The West Island Palliative Care Residence has launched its 15th anniversary year by unveiling a new logo to modernize its image and communications.
The new logo was unveiled at a ceremony today at the Residence with leaders of the Residence and of TANK, the Montreal advertising and communications agency that did the logo redesign without charge to the Residence. After several years of planning, fundraising and construction of the initial nine-bed André-Brunet Pavilion, the Residence opened to its first patients in the fall of 2002.
“We are very excited to be marking our 15th anniversary this year and to be unveiling our modern new logo, thanks to the great work of our friends at TANK,” said Teresa Dellar, Executive Director and Co-Founder of the Residence. “We count on the contributions of so many residents and companies to provide the service and care that our community has come to count on from us over the past 15 years, and that will not change. We couldn’t do what we do without all that community support and are very grateful for it.”
The new logo is a simplified and modernized version of the original logo featuring three people with arms intertwined standing in front of a roof symbolizing a house or residence. The purple and reddish-brown colors are also maintained. “We wanted to preserve the essence of the original logo that conveys the caring and compassion offered by the Residence while doing so in a simpler manner,” said Christian Roy, Vice-President Healthcare of TANK. “We knew the logo was very meaningful to the thousands who have had family members cared for by the Residence – including my own family – and wanted to respect what it symbolizes. We also wanted to convey through the new version the Residence’s ongoing commitment to care for its patients and their families.”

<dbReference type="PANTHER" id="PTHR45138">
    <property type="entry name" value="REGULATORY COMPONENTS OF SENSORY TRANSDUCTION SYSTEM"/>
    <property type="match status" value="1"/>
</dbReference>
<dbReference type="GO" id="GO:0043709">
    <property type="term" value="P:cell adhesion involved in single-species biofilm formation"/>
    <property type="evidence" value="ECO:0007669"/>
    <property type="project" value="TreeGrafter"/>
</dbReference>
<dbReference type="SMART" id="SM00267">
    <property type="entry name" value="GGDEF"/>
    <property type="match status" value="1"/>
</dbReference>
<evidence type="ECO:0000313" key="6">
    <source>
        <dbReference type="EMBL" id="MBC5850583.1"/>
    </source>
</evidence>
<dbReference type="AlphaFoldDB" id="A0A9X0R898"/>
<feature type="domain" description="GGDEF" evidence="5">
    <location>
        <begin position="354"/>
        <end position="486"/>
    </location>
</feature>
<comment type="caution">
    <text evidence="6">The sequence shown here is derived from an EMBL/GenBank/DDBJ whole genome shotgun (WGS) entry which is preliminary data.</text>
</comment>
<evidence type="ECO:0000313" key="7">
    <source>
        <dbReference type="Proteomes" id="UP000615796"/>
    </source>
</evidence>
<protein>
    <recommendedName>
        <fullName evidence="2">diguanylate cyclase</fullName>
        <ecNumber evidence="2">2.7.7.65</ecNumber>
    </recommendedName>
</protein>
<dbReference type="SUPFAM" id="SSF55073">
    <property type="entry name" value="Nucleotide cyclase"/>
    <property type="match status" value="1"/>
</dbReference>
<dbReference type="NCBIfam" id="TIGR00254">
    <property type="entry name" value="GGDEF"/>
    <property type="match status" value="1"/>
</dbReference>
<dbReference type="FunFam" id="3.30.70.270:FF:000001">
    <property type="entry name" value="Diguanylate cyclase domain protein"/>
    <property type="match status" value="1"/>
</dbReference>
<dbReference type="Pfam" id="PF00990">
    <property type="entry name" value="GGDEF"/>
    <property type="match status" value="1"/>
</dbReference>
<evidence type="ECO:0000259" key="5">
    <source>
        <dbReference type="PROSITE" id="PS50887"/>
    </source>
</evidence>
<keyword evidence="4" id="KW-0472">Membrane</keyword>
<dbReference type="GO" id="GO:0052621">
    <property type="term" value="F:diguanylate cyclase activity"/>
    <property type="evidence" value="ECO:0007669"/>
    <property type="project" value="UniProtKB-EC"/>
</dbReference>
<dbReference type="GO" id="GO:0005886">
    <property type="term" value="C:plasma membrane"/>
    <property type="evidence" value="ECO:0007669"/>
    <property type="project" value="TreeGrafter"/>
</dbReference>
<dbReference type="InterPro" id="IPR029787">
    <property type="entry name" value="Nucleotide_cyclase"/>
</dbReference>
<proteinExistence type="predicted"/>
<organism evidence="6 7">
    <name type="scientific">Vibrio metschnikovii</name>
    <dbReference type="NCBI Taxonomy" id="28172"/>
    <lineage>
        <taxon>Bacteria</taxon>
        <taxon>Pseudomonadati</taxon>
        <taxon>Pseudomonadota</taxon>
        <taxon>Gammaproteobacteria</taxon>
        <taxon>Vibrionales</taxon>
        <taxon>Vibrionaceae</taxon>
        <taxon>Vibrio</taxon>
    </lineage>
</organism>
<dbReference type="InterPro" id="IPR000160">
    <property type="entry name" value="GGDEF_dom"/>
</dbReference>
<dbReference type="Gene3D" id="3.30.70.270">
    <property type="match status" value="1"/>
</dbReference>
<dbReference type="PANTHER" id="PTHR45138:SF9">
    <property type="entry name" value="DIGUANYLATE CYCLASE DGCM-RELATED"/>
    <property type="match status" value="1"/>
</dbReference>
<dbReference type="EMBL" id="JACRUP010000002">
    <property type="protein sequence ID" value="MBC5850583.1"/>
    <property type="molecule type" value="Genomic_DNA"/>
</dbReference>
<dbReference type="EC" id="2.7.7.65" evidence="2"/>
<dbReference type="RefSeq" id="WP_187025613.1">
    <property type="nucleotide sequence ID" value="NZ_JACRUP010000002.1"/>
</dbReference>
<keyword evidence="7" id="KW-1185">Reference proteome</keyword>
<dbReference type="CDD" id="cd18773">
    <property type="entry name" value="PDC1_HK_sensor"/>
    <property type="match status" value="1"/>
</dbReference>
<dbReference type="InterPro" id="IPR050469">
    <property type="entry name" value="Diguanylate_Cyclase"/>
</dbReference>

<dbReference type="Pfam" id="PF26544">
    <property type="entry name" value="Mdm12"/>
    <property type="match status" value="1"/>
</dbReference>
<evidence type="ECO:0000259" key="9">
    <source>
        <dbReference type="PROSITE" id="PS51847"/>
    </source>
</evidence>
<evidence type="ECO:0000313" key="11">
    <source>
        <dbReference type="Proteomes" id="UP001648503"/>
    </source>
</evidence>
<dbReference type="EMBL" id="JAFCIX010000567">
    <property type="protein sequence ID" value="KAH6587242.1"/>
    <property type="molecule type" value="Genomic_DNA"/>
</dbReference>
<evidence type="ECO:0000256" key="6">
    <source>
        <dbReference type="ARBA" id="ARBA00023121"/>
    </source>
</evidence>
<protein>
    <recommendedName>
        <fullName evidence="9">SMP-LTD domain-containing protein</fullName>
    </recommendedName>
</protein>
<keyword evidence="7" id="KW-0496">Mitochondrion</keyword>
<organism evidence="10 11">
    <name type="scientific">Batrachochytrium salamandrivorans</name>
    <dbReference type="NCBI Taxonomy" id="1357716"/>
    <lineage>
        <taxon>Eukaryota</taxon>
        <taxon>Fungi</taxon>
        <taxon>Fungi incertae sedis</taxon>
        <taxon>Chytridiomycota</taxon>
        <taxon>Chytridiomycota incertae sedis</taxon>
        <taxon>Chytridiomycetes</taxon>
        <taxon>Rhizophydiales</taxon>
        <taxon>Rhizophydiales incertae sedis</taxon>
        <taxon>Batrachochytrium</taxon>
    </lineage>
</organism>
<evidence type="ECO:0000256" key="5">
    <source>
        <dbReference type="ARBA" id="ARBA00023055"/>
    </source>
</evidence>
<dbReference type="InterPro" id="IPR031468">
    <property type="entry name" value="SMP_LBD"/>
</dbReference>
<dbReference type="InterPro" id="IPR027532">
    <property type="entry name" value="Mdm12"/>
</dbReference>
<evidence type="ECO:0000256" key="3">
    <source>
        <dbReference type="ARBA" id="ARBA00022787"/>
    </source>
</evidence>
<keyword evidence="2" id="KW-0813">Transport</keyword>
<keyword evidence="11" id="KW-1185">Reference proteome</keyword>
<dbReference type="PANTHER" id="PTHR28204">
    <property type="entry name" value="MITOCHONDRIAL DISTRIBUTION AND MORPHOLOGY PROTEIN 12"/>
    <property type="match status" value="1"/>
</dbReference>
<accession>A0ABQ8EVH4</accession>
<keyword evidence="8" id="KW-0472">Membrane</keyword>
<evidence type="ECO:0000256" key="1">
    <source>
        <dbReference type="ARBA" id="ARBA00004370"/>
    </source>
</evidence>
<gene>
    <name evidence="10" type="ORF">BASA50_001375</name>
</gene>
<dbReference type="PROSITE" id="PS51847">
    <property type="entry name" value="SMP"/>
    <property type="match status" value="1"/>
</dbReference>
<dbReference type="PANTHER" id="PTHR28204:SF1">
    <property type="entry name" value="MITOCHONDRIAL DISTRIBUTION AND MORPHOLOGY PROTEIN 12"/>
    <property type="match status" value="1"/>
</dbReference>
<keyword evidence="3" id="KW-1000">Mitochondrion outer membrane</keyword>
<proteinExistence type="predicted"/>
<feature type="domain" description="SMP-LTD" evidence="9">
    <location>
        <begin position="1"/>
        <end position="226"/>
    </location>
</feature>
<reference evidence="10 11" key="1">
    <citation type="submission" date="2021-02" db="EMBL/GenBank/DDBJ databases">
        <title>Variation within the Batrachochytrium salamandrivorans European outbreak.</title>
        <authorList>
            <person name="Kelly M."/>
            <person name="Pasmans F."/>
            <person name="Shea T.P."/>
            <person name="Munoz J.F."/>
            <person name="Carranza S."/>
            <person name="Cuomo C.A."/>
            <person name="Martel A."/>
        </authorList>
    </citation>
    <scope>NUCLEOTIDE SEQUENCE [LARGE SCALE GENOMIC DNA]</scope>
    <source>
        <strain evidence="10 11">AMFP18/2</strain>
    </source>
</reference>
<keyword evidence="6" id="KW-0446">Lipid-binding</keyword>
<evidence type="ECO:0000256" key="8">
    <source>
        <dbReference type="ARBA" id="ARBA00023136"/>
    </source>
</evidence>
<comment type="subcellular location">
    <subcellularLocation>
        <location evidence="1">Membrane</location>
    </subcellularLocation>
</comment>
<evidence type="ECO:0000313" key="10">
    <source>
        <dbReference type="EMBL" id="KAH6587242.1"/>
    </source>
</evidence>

The idea for the West Island Palliative Care Residence took form in the late 1990s when Teresa Dellar was a social worker at the Lakeshore General Hospital. She was concerned about the conditions under which many patients were spending their last days with terminal illness, in a difficult hospital environment and, particularly when they were transferred downtown, in a place that made it difficult for family and friends to visit. She enlisted the help of Russell Williams, then a West Island member of the National Assembly, who embraced the idea and helped her begin the process of getting government support as well as initial corporate donations to finance construction. Eventually, the Residence’s model of care and financing was developed and approved – free care to patients, about one-third of the operating budget from the Quebec government and other costs covered by community support. Land was acquired adjacent to the Lakeshore General Hospital and the nine-bed Residence opened to patients in the fall of 2002. It was expanded to 23 beds with the addition of the Stillview Pavilion in 2012, making it the largest freestanding palliative care residence in Canada.
About the West Island Palliative Care Residence
The West Island Palliative Care Residence provides terminally-ill patients with a place to spend their end-of-life days in comfort and dignity in a warm, home-like environment, close to their family, and in their community. The freestanding Residence, which is the largest such facility in Canada, provides a special type of care for terminally-ill people to live out their final days in comfort and dignity. Recognized across the province and Canada for its excellence in palliative care, the facility has welcomed more than 3,500 patients as well as 14,000 family members. To learn more, visit PalliativeCareResidence.com.